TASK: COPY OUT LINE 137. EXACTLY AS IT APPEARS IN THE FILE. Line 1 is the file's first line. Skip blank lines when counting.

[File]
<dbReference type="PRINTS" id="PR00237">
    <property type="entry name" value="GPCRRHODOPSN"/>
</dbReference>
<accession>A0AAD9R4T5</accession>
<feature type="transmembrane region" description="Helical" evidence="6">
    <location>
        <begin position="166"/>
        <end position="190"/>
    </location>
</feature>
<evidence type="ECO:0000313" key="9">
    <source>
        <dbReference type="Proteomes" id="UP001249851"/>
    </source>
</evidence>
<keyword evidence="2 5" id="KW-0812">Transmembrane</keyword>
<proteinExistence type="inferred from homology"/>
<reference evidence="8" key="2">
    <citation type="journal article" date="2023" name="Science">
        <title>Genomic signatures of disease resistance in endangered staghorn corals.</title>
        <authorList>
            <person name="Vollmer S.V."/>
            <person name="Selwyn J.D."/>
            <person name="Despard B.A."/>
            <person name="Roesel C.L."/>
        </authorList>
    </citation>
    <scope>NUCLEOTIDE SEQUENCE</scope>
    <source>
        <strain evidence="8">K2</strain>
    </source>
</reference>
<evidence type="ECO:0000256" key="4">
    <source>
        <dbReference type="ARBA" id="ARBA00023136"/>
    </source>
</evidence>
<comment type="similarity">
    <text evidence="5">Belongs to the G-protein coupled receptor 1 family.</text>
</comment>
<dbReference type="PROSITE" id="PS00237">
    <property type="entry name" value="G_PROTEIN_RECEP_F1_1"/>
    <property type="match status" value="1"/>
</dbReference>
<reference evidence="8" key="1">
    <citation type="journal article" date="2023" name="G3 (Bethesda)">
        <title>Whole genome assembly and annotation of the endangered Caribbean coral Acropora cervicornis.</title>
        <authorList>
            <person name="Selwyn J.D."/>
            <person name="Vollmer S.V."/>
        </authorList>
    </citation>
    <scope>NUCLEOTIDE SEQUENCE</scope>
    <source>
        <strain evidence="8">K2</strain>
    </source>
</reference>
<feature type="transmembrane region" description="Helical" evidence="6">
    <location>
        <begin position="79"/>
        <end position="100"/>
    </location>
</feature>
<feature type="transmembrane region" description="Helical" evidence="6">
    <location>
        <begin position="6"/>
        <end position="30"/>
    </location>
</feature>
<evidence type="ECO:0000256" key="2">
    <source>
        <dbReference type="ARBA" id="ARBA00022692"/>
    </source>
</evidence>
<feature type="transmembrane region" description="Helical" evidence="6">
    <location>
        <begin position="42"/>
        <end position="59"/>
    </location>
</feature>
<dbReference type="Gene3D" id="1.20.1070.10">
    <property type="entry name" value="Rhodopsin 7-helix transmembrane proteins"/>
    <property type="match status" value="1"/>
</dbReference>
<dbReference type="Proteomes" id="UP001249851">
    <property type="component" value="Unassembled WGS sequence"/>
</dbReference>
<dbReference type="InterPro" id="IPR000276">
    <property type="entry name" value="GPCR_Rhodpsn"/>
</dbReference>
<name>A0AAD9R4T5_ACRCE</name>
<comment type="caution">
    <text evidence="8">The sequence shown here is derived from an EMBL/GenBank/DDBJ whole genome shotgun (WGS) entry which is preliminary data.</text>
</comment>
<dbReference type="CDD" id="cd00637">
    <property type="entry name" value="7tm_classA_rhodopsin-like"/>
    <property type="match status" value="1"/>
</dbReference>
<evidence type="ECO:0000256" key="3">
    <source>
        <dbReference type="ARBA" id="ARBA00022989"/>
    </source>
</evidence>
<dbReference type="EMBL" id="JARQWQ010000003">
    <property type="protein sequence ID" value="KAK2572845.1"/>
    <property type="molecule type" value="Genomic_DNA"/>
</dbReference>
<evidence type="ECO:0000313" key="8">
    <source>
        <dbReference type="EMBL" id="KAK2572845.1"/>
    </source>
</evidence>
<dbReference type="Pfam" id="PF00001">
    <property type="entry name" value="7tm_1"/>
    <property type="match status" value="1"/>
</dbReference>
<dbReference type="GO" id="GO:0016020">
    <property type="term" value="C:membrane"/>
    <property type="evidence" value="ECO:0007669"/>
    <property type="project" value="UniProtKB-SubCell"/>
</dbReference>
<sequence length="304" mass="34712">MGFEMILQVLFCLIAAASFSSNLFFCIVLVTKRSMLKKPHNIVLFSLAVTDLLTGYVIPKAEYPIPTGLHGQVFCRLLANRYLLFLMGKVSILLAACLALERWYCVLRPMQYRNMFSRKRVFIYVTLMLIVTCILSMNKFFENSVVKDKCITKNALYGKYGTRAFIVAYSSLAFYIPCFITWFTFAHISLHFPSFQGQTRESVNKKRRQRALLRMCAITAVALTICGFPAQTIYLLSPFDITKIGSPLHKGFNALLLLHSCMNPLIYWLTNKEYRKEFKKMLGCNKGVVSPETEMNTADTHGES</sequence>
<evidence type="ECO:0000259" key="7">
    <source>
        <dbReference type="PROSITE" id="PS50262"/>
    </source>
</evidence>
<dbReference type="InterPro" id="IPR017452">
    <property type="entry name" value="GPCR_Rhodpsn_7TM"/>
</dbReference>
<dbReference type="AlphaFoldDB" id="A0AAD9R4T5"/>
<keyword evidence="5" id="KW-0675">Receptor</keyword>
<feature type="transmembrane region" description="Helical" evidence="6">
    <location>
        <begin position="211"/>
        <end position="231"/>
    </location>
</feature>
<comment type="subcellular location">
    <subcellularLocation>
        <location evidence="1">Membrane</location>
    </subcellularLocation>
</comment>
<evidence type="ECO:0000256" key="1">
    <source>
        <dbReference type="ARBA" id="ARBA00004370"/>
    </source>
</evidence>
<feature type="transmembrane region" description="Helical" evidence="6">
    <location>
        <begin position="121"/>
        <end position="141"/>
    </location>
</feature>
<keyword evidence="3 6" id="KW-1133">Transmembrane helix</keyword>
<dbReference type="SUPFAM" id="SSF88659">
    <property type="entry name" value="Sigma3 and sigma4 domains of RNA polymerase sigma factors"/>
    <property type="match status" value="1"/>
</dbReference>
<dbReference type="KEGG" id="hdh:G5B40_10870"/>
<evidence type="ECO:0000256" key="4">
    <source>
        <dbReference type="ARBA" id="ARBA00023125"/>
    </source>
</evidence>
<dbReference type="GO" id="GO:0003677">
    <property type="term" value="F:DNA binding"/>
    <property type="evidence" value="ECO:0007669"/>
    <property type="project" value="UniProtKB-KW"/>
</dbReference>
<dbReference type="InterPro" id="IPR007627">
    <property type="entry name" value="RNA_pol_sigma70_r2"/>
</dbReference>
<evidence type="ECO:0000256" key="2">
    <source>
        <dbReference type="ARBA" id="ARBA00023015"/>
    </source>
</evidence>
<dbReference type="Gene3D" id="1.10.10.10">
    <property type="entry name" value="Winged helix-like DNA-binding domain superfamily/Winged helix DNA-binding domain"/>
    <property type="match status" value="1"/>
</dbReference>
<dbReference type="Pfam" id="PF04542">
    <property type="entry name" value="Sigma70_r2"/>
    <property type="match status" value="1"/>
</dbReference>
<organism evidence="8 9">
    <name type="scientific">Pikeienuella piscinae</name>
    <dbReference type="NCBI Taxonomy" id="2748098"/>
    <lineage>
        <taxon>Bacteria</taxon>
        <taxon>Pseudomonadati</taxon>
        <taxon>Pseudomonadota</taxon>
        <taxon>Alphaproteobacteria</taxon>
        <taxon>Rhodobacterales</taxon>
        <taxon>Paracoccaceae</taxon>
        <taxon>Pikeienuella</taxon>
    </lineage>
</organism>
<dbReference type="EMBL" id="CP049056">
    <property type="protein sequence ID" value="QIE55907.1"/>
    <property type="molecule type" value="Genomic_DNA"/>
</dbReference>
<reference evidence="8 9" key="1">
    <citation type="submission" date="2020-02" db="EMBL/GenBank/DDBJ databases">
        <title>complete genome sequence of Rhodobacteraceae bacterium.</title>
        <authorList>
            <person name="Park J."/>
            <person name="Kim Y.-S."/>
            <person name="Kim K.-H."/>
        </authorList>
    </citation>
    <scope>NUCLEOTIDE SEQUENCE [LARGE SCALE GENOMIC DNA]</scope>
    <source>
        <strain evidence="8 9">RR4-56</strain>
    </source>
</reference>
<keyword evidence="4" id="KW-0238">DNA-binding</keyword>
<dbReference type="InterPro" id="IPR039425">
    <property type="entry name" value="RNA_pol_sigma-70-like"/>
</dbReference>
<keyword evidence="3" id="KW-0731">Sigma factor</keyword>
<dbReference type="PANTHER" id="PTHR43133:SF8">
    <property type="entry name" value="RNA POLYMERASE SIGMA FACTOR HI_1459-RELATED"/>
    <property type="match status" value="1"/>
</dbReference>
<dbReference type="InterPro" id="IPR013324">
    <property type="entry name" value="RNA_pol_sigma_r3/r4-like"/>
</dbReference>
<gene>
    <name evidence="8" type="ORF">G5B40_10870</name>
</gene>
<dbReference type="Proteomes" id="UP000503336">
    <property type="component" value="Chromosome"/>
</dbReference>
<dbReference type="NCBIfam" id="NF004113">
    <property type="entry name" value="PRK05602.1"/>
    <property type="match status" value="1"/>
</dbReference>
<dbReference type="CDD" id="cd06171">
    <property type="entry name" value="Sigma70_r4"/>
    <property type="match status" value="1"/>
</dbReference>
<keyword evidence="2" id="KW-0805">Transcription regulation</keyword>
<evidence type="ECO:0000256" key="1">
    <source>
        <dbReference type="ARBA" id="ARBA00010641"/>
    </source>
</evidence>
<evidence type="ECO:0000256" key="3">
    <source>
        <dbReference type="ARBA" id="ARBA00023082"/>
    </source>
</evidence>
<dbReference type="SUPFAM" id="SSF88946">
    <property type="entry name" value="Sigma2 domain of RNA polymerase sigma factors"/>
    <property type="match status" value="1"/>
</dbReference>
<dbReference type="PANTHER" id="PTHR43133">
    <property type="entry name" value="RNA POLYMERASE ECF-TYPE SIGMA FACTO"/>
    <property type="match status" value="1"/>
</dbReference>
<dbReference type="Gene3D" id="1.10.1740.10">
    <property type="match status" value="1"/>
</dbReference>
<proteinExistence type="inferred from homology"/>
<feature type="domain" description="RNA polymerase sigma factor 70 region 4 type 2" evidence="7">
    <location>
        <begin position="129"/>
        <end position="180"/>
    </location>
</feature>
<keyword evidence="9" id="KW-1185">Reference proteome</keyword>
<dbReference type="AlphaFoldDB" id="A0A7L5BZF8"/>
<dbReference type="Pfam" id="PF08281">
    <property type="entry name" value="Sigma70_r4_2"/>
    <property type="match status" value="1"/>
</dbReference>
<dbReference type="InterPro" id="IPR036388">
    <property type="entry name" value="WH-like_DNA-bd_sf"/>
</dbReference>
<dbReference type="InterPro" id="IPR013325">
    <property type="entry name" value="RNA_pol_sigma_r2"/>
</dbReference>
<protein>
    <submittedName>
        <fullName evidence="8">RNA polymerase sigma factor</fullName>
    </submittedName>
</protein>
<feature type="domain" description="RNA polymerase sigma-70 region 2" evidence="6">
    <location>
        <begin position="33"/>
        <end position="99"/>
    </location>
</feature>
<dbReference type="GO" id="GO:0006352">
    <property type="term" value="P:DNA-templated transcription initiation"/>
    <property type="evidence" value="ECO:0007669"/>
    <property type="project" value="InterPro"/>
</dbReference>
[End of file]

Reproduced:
    </location>